Me and my family recently spent a week driving around North Wales in my wife’s van. Me being me, I wanted to take a lot of photos. I also took a lot of cameras. 3 more than I actually used – which is unusual for me. The ones I did use were a Hasselblad SWC and a Pentax 110 auto film cameras, and the subject of this article, a Sony ZV-1 compact digital.
The Sony ZV-1 is punted by the brand as a “vloggers camera” – as such, it is supposedly designed more for video blogging, or in simple terms selfie-video. In fact, shooting video is what I bought it for, though not for me, but for work, and not for pointing at myself. As a creative agency producing a lot of video content our team has greatly expanded in the last year. We’ve bought some new kit too. A couple of new lenses, a drone and this ZV-1 have increased our capabilities. The Sony ZV-1 was specifically bought to capture little off the cuff mini-interviews at events. It’s small size makes for a camera that isn’t as threatening to people we point it at, meaning we can get little snippets and sound bites out of more nervous people as well as capturing people who have less time etc. We also bought it because unlike our bigger cameras which top out at 100fps for 1/4 speed slow motion, the Sony ZV-1 does 1000fps for when we want to capture something much more fast moving etc.
Of course, before I could give it to the team, I felt I needed to try it first. In short, I decided to take it on holiday. Not for video, I should add – though I did take a few slow-mo clips that I’ll never likely do anything with – but for snaps.
A Pocket Digital
- 1 A Pocket Digital
- 2 The Sony ZV-1
- 3 Sony ZV-1 right for me?
- 4 More Sony ZV-1 Sample Images
- 5 Final thoughts
I must admit, as I get older and more grumpy about photography, and as film gets closer to £20 a roll for the sort of colour stock I like to shoot, I find myself increasingly enthralled by compact digital cameras for my snapshot photography. I recently wrote about how this interest had recently manifested itself in the use of “vintage” compact digitals. They’re cheap, fun to use, often have great features and take either good photos or photos that have a little bit of character about them.
The cheap factor is probably a big part of what made me pick one up recently. I had actually been thinking about getting a Ricoh GRiiix or a Sony RX100va, but couldn’t afford either at the time so thought I’d go for something older. I first picked up the Panasonic LX3, but soon moved onto a Nikon P7100. The P7100 is great too – it’s in mint condition, has loads of useful controls and takes very nice photos. That said, in some circumstances I’ve found the autofocus a little slower than I’d like, and the dynamic range is a little limited and, being honest, I don’t use any of the extra controls the arguably make it a lot bigger than I’d prefer. Actually, none of these factors put me off that much, but when I had the chance to take the Sony ZV-1 on holiday I was definitely intrigued to see how much more I would get out of a more modern and more compact camera. I was very pleasantly surprised too… though there were a couple of things lacking when compared to the Nikon. In fact, having experience of the Nikon and the Sony ZV-1 within a short period of time feels like it has highlighted exactly what I want and need from a small point & shoot digital camera. But, more on that later.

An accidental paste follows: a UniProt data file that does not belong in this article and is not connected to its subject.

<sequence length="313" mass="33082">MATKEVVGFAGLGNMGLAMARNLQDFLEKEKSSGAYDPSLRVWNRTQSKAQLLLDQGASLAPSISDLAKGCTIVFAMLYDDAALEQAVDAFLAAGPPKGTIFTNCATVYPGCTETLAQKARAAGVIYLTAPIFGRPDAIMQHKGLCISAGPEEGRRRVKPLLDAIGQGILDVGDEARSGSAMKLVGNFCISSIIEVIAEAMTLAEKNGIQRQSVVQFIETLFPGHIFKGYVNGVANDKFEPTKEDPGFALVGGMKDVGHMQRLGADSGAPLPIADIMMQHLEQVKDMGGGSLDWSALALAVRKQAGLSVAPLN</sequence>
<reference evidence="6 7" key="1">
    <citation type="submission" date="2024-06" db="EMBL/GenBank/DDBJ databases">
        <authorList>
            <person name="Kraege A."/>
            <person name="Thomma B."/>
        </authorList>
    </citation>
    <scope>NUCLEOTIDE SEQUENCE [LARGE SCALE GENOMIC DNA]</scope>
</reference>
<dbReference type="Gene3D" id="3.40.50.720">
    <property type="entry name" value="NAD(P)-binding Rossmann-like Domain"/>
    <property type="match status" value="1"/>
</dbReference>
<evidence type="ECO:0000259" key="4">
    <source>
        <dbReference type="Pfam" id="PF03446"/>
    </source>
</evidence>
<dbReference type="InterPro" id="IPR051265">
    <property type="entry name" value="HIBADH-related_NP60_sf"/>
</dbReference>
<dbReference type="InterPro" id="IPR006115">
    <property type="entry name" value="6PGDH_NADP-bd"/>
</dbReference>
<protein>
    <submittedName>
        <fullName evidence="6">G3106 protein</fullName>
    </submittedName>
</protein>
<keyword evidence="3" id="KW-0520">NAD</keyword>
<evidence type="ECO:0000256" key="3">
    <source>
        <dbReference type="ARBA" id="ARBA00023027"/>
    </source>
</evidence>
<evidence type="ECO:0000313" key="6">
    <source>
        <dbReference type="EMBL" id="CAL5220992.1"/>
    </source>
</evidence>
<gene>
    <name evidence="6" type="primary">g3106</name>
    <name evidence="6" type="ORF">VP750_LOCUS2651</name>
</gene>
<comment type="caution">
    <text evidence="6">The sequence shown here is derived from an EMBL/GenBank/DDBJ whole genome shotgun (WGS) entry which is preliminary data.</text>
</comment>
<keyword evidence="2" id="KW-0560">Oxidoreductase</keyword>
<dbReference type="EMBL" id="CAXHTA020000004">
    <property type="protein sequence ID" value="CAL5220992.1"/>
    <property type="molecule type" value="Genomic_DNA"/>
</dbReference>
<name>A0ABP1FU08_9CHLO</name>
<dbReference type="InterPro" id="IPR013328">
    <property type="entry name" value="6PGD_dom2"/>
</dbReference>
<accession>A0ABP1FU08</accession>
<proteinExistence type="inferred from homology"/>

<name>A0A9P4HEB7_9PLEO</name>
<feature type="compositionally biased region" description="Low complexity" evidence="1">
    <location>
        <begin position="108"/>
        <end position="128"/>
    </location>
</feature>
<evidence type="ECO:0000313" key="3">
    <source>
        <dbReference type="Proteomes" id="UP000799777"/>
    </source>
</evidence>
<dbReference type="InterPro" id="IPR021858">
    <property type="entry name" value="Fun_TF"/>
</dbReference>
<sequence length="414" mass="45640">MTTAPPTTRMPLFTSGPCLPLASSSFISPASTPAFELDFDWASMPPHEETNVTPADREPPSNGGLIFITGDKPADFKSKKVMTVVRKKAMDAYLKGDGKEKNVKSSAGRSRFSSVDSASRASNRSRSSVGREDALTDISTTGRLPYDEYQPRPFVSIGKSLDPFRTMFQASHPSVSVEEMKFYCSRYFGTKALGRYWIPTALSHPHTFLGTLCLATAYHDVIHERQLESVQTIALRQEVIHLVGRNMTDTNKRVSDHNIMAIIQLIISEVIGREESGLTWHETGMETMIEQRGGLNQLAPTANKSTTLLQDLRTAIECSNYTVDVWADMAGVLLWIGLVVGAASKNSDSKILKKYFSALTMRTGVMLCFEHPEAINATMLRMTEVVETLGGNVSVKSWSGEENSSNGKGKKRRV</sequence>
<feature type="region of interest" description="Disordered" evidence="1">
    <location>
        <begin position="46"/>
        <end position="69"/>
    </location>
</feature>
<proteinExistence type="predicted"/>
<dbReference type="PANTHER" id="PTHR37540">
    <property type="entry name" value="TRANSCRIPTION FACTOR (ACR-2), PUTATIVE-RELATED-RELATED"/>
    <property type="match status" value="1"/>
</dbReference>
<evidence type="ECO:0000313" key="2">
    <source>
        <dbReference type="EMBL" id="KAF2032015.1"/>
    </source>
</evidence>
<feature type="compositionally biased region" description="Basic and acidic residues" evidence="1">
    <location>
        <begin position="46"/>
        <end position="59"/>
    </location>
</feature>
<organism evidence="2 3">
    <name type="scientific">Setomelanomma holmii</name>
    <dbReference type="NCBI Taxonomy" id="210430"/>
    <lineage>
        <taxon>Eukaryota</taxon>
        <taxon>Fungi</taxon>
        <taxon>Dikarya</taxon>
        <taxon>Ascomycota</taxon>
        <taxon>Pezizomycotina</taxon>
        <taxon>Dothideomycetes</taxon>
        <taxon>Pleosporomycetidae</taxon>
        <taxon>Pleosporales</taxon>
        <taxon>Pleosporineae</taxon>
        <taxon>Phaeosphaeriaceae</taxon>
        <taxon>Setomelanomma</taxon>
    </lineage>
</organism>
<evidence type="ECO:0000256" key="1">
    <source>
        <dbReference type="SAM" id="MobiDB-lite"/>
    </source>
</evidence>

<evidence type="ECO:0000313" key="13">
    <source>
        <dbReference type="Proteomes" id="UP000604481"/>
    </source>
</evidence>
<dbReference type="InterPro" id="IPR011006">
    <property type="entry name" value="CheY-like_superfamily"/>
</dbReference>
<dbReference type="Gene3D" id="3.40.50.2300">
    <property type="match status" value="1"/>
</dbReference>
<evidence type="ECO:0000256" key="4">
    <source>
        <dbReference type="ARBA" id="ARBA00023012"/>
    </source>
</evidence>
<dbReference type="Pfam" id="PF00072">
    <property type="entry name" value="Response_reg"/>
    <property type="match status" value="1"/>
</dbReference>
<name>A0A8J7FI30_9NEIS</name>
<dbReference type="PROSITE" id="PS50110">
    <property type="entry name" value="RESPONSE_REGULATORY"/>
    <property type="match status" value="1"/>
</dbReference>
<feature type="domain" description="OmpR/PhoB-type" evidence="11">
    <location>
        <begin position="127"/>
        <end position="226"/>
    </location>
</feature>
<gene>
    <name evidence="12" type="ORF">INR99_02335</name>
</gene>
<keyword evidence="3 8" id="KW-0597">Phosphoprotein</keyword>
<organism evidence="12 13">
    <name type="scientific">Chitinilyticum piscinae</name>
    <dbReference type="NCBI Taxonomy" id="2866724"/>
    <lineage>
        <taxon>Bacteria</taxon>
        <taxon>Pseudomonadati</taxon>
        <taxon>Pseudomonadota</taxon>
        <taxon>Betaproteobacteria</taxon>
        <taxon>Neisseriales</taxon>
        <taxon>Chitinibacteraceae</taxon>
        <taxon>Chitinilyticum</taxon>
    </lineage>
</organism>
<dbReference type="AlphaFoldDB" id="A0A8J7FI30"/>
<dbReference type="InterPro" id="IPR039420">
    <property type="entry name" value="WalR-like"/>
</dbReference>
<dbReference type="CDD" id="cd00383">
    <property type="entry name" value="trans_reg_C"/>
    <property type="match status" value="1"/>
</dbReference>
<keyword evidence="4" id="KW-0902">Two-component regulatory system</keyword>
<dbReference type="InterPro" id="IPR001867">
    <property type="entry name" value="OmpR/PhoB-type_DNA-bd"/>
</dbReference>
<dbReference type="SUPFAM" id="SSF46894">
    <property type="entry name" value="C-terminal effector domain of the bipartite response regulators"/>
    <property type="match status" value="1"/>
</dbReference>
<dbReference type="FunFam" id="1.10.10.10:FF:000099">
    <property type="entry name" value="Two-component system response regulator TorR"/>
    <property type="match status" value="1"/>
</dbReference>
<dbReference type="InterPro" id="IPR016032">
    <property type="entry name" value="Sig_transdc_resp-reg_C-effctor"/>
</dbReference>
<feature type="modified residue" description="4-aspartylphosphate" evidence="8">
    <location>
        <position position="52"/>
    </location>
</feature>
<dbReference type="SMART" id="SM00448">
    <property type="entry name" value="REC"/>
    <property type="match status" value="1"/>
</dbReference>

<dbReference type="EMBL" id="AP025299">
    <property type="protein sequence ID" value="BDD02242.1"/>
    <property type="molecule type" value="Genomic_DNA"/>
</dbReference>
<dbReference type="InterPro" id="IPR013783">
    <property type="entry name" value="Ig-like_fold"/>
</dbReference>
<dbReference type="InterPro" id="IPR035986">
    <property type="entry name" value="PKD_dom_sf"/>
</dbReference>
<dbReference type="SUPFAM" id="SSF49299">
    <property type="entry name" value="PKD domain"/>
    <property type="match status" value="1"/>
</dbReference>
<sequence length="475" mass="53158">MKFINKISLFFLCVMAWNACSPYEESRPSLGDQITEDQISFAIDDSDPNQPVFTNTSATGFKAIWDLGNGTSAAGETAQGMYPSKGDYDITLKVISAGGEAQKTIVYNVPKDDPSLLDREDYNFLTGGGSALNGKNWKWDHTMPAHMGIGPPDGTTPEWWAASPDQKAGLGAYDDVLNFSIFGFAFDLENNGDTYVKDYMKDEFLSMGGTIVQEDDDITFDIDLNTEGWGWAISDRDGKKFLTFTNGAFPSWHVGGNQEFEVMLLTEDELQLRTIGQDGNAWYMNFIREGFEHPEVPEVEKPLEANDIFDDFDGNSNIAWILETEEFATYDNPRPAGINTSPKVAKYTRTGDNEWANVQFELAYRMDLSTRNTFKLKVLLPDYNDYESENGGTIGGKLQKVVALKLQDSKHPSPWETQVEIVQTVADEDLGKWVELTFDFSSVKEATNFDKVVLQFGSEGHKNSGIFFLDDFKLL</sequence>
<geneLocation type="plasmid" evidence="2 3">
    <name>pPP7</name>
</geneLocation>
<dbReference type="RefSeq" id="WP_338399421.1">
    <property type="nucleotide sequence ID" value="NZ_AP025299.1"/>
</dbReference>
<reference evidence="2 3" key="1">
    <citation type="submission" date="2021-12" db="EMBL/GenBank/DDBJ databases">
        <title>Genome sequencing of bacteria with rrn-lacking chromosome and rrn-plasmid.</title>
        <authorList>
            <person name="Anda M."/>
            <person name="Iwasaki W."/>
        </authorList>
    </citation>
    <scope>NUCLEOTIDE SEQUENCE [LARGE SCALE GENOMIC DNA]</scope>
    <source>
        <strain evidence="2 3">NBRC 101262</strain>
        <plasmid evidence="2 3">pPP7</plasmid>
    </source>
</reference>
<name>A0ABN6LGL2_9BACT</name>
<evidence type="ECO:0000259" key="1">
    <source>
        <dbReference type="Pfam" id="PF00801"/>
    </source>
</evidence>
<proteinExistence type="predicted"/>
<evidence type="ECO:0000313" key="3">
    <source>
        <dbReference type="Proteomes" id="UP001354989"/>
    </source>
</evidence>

The Sony ZV-1
For the uninitiated, Sony ZV-1 is effectively a cousin of the RX100 series of Sony cameras. The RX100 cameras have been around for a fair few years now – in fact, the latest version, released in 2019, is the MK7. They all look very similar, they are very small, all have a 1” sensor and are designed to appeal to advanced photographers looking for a highly pocketable camera that takes high quality images.
The series started off with a 28-100 equivalent f/1.8-4.9 zoom lens – in fact I bought the MK1 not long after it came out and used it on and off until it started to act a little flakey some years later. The lens used on the original was replaced by a 28-70 equivalent 1.8-2.8 in the MK3 and then a slower but longer 28-200 2.8-4.5 in the MK6 and 7. Each iteration has also built on features and modes with the MK3 onward having pop-up viewfinders. They all also have increasingly good autofocus, video capability and bigger and bigger menus filled with features most of us will either never need or never understand. The MK6 and 7 also gained touch screen for autofocus point selection. And at some point in the series they also gained an articulated flip-up rear screen.
Compared to an RX100